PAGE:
Imagine a trader who expects interest rates to rise in the U.S. compared to Australia while the exchange rate between the two currencies (AUD/USD) is .71 (it takes $.71 USD to buy $1.00 AUD). The trader believes higher interest rates in the U.S. will increase demand for USD, and therefore the AUD/USD exchange rate will fall because it will require fewer, stronger USD to buy an AUD.
Forex banks, ECNs, and prime brokers offer NDF contracts, which are derivatives that have no real deliver-ability. NDFs are popular for currencies with restrictions such as the Argentinian peso. In fact, a forex hedger can only hedge such risks with NDFs, as currencies such as the Argentinian peso cannot be traded on open markets like major currencies.
Controversy about currency speculators and their effect on currency devaluations and national economies recurs regularly. Economists, such as Milton Friedman, have argued that speculators ultimately are a stabilizing influence on the market, and that stabilizing speculation performs the important function of providing a market for hedgers and transferring risk from those people who don't wish to bear it, to those who do. Other economists, such as Joseph Stiglitz, consider this argument to be based more on politics and a free market philosophy than on economics.
Currency rates are representative of the Bloomberg Generic Composite rate (BGN), a representation based on indicative rates only contributed by market participants. The data is NOT based on any actual market trades. Currency data is 5 minutes delayed, provided for information purposes only and not intended for trading; Bloomberg does not guarantee the accuracy of the data. See full details and disclaimer.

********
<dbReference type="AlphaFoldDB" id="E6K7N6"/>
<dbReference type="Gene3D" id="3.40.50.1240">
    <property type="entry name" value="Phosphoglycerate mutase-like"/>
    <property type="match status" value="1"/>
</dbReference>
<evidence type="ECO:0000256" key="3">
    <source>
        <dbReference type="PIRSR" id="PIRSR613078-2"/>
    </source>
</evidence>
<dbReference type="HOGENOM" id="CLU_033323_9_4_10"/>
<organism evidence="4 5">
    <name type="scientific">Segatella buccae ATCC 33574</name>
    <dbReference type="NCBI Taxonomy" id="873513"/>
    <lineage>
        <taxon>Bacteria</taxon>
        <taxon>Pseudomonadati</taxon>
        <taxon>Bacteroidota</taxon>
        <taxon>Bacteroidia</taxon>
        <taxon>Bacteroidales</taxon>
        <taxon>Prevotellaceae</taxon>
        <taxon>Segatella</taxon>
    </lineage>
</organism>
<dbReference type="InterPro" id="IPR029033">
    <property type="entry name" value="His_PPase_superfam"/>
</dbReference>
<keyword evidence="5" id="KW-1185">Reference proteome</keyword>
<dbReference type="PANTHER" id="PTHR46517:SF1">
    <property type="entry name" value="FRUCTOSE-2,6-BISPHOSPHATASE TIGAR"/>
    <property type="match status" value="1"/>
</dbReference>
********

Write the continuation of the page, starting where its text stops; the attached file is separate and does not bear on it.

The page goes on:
The practice of taking on excessive risk does not equal excessive returns. Almost all traders who risk large amounts of capital on single trades will eventually lose in the long run. A common rule is that a trader should risk (in terms of the difference between entry and stop price) no more than 1% of capital on any single trade. Professional traders will often risk far less than 1% of capital.
Traders who understand indicators such as Bollinger bands or MACD will be more than capable of setting up their own alerts. But for the time poor, a paid service might prove fruitful. You would of course, need enough time to actually place the trades, and you need to be confident in the supplier. It is unlikely that someone with a profitable signal strategy is willing to share it cheaply (or at all). Beware of any promises that seem too good to be true.
Risk warning: Trading Forex (foreign exchange) or CFDs (contracts for difference) on margin carries a high level of risk and may not be suitable for all investors. There is a possibility that you may sustain a loss equal to or greater than your entire investment. Therefore, you should not invest or risk money that you cannot afford to lose. Before using Admiral Markets UK Ltd, or Admiral Markets PTY Ltd services, please acknowledge all of the risks associated with trading.
FOREX.com is a registered FCM and RFED with the CFTC and member of the National Futures Association (NFA # 0339826). Forex trading involves significant risk of loss and is not suitable for all investors. Full Disclosure. Spot Gold and Silver contracts are not subject to regulation under the U.S. Commodity Exchange Act. *Increasing leverage increases risk.